There is an amazing moment in Mark 14:26. We read about Jesus and the disciples singing a ‘hymn’ together. It says, ‘When they had sung a hymn, they went out to the Mount of Olives.’ The Greek word ‘Hymneo’ which is used here and at five other moments in the New Testament means to literally sing praise, and of course our English word ‘hymn’ comes directly from this Greek word. Jesus and his disciples sang out their praises to God.
Singing was a crucial part of the Jewish culture and was used regularly as a way of expressing worship to God. Jesus would have been very used to it. Tim Keller in his fantastic book ‘My Rock; My Refuge’ writes that, ‘The Psalms were the divinely inspired hymnbook for the public worship of God in ancient Israel’ (1 Chronicles 16:8-36). Many of the Psalms were used at festivals and sung during times of gathered worship. This scenario in Mark 14 is no exception. Music and singing were an important part of Jewish worship and early Christians included music and singing in their corporate gatherings too.
What amazes me is that Christ’s own relationship with God the Father involved singing out the Psalms. Jesus recognised the importance of singing as part of his daily devotion to his Father. Singing as an expression of worship is not a man-made modern invention in ‘contemporary’ churches. It is not simply some sort of modern alternative to the spoken liturgies of the past. The Bible instructs us to do it. Jesus himself did it too. We too should cherish this God-given practice and follow in his footsteps.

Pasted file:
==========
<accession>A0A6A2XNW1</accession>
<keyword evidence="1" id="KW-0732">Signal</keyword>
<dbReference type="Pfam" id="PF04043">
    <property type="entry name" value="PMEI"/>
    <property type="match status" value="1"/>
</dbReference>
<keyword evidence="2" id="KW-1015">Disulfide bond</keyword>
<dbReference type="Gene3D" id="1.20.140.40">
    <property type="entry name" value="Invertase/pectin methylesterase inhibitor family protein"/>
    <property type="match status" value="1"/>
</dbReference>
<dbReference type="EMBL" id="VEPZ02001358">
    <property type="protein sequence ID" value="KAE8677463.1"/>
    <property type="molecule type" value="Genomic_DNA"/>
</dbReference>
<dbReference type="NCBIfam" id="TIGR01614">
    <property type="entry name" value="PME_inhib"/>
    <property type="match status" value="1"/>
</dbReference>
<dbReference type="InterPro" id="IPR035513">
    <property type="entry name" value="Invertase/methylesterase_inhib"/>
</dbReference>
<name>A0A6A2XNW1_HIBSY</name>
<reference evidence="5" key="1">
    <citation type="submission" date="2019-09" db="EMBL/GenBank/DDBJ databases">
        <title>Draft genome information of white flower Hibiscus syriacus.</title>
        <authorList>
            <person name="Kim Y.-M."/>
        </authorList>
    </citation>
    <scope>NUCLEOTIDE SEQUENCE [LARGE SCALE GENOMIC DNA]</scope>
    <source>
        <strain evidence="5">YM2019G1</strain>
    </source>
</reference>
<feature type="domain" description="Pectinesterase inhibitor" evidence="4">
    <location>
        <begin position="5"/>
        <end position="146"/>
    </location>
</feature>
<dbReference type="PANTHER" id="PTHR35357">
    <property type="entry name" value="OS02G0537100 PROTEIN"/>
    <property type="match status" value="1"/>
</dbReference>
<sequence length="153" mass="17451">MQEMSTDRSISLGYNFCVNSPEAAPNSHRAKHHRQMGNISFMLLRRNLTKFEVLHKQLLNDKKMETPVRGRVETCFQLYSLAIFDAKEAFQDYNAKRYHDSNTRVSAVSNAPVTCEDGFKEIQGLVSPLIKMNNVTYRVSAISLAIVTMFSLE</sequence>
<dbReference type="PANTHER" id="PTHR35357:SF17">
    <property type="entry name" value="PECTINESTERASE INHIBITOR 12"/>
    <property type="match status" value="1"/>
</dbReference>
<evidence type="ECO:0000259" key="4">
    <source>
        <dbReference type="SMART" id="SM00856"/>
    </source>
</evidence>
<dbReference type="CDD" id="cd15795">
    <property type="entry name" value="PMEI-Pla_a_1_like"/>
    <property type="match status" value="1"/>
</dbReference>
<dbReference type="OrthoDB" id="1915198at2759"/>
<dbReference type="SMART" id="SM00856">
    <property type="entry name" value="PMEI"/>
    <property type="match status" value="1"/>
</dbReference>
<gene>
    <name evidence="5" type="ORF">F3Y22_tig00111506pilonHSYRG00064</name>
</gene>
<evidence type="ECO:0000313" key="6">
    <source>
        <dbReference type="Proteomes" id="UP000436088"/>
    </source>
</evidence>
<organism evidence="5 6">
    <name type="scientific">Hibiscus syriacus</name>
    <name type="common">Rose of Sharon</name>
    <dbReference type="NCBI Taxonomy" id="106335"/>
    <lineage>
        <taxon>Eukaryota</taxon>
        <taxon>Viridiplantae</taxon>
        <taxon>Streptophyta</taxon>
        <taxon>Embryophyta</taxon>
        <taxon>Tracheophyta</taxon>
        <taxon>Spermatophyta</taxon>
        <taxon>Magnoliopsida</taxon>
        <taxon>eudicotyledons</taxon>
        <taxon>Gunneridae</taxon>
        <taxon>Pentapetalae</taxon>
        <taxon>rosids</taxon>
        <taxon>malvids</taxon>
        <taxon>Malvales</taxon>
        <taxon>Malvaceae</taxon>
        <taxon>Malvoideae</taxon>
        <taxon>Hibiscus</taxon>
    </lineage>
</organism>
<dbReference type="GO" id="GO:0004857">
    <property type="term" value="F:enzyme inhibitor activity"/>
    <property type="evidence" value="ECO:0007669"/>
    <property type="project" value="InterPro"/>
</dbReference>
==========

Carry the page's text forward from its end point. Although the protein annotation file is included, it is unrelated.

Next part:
Therefore, do not despise singing. God does not want a church that gathers to watch someone else sing songs of worship while others nod along in dull appreciation. Singing in the Bible is not about passivity. Participation seems to be key. It is an expression of worship that finds its roots in community. What we are doing when we gather together with the people of God to sing is not only an invitation for good singers and skilled musicians. Singing is for all of us to take part in.
Participation in making music together is an expected occurrence when we gather to worship the God who gifted mankind with music. There is such joy to be found in joining with the saints to declare our love for God and proclaim the truth of his Word through the medium of song. Jonathan Edwards claimed that ‘the duty of singing praises to God, seems to be appointed wholly to excite and express religious affections. No other reason can be assigned, why we should express ourselves to God in verse, rather than in prose, and do it with music, but only, that such is our nature and frame, that these things have a tendency to move our affections’.
Songs not only help us to express the deepest thoughts and feeling of our hearts in a way that prose can’t, but they also help us to memorise the truths we are singing. That’s why companies use songs as part of their advertising campaigns. You might not remember the product, but you certainly remember the jingle. In the same way, you might not remember the sermon, but you will remember the songs you sang.
So do not shy away from expressing your worship through singing. Do as Jesus did, and do it often. Let your affections be stirred and your mind be renewed as you sing the truth over yourself. It will do you good and it pleases God when you open your mouth to use the gift he has given us.
Some further reading…
2 Chronicles 29
2 Samuel 22:1-3